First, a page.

Fear & Facts

Contrary to popular belief, antibiotics aren’t responsible for saving human civilization from being wiped out by infectious diseases. Data shows that between 1860 and 1965, human deaths from infectious diseases like typhoid, pneumonia, scarlet fever, tuberculosis, diphtheria, and others were already in steep decline long before antibiotics or vaccines were invented because the body was evolving to eradicate them naturally. In fact, researchers at Boston University found that medicine could only be credited with 3.5% of the total decline in deaths from these diseases since 1900. The dramatic decline in deaths was also due to improvements in civil sanitation systems, hygiene, and nutrition.

A Good Offense

The best strategy against pathogens is a strong immune system, which prevents them from taking hold in the first place. The best time to start rebuilding your immunity is before you get sick. 

Here are some Do’s and Don’ts to help you cultivate healthy gut flora and boost your immunity….   

1 | Eliminate sugar and simple carbs from your diet — 

This can be difficult, but do the best you can. Bad bacteria in the gut that attack good bacteria thrive on sugar and simple carbs provided by junk foods. If you deny them their food source, many of them start to die and give the good guys a chance to repopulate the intestinal terrain.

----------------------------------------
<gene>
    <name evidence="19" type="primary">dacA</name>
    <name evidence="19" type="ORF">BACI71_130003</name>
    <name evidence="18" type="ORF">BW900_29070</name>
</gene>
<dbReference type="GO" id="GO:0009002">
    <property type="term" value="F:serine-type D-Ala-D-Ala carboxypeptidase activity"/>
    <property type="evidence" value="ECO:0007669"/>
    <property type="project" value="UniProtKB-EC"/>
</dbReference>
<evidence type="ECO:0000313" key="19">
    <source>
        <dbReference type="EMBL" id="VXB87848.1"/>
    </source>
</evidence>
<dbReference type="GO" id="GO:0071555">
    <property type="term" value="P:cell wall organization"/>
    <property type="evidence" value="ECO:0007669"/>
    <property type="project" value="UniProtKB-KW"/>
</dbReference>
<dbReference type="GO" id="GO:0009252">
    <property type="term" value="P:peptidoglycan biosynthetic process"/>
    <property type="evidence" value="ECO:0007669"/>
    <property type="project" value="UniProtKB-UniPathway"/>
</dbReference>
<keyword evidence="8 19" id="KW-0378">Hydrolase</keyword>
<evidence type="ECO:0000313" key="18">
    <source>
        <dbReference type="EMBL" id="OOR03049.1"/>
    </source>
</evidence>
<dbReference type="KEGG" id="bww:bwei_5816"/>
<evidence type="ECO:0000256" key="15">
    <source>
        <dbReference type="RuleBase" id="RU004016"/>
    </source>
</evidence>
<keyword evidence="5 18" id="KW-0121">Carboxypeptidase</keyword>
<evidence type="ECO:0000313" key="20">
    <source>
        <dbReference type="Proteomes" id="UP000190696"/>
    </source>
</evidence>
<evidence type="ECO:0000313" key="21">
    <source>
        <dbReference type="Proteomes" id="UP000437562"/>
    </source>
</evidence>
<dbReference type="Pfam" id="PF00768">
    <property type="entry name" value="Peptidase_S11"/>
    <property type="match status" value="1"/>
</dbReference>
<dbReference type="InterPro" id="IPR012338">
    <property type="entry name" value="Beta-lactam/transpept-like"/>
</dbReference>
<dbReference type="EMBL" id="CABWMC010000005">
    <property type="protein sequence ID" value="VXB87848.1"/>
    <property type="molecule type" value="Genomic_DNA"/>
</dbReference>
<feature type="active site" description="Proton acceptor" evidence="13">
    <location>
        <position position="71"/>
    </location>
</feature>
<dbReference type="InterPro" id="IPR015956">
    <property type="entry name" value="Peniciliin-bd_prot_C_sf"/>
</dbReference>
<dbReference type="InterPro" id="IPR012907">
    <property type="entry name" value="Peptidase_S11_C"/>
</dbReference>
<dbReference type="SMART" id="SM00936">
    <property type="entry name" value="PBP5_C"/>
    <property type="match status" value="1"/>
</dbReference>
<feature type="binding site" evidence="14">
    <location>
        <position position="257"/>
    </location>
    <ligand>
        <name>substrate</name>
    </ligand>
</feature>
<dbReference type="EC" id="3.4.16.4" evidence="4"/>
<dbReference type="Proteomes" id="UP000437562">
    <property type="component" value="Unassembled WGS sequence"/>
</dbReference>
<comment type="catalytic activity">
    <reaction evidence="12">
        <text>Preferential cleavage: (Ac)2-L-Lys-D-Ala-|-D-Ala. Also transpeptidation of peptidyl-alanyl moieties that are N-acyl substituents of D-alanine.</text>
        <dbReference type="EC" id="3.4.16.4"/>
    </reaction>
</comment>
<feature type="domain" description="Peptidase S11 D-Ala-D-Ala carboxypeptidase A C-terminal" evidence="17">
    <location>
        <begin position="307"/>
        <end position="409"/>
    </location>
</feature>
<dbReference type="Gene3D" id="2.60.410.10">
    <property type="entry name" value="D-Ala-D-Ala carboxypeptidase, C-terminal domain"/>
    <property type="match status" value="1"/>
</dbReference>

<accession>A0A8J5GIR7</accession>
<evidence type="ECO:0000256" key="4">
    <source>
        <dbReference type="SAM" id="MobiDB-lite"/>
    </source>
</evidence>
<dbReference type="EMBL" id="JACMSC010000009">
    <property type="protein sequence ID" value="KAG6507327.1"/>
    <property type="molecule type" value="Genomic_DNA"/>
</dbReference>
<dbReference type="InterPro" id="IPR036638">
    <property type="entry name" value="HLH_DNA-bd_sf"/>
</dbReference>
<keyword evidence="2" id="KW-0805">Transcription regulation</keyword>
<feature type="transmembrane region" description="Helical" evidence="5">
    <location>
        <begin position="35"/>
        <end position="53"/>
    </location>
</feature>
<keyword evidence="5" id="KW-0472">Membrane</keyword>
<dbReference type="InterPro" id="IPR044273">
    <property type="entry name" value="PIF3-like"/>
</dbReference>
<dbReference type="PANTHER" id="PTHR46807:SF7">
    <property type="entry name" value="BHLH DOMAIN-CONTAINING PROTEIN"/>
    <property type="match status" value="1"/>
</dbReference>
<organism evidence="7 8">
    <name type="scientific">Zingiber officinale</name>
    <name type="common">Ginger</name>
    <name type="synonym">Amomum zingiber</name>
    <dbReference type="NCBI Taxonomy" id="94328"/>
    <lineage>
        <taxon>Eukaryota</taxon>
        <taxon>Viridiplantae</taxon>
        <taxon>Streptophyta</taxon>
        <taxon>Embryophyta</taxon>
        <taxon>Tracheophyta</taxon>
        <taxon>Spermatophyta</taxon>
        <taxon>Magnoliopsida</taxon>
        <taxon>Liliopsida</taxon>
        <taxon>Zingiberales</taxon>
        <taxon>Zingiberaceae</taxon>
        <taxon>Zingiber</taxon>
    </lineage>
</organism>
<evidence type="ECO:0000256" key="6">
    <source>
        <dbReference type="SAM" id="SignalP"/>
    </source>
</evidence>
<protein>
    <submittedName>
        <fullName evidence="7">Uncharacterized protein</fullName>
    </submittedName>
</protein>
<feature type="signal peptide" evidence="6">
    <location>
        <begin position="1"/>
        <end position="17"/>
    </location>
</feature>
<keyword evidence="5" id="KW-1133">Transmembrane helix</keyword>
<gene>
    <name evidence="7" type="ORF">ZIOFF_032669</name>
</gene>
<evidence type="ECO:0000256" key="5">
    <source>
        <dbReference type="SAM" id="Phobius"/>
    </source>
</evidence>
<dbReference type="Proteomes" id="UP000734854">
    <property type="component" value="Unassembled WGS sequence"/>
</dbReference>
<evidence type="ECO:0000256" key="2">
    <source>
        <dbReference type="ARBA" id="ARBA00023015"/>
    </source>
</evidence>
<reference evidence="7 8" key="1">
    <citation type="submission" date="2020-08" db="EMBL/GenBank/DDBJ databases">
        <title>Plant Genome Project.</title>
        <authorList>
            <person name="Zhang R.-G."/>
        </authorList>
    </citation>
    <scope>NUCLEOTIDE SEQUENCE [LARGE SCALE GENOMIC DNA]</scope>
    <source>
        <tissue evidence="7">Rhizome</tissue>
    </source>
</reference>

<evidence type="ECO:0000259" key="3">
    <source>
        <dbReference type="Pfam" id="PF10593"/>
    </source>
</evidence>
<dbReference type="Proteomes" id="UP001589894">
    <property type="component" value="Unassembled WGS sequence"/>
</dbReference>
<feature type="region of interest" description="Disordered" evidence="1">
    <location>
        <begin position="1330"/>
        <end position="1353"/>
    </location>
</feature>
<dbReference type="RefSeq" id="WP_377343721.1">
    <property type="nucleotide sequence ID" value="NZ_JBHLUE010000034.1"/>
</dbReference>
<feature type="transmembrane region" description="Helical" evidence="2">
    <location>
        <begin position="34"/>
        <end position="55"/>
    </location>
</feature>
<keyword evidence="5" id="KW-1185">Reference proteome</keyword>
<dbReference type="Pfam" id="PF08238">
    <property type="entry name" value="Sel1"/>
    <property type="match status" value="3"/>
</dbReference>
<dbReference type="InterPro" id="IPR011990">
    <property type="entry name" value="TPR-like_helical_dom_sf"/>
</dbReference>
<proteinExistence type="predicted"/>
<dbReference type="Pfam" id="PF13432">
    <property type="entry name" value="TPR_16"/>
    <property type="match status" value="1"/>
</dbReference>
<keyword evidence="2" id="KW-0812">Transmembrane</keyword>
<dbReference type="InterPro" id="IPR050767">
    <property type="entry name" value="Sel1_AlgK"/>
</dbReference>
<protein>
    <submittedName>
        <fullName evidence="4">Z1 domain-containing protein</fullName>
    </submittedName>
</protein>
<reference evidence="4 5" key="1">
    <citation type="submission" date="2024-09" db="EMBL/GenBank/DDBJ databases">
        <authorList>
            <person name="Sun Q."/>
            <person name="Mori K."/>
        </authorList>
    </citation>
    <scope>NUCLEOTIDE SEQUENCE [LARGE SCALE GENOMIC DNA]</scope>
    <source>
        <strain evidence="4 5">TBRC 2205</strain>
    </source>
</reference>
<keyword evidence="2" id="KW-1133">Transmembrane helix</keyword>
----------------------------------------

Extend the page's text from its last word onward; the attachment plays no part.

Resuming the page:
2 | Take a daily probiotic supplement —

There are many great brands available. Anyone who has had even one round of antibiotics in their life, which is almost everyone, should be taking a probiotic daily. Get a supplement that offers at least 20 billion organisms if not more. If you absolutely must take an antibiotic, alternate it with your probiotic, taking them at least four hours away from each other. Otherwise, the antibiotic will kill all the probiotics in the supplement you’ve just taken. This will help continually restore the probiotics you lose while taking the course of antibiotics.  

3 | Add fermented foods to your diet —  

Lacto-fermentation was used to preserve foods long before refrigeration was available. This natural preservation process allows healthy bacteria to colonize within a food product and protect it from the bad bacteria that would seek to putrefy and spoil it. Some lacto-fermented foods include sauerkraut, kim chi (a Korean form of sauerkraut using other vegetables besides cabbage), yogurt, kefir, and kombucha (a fermented tea).  

4 | Take the highest quality food-based vitamin you can find —  

Nutritional deficiency is directly linked to lowered immunity. Be sure you’re giving your body all the nutrients it needs in the most absorbable form possible to operate and rebuild your immune system.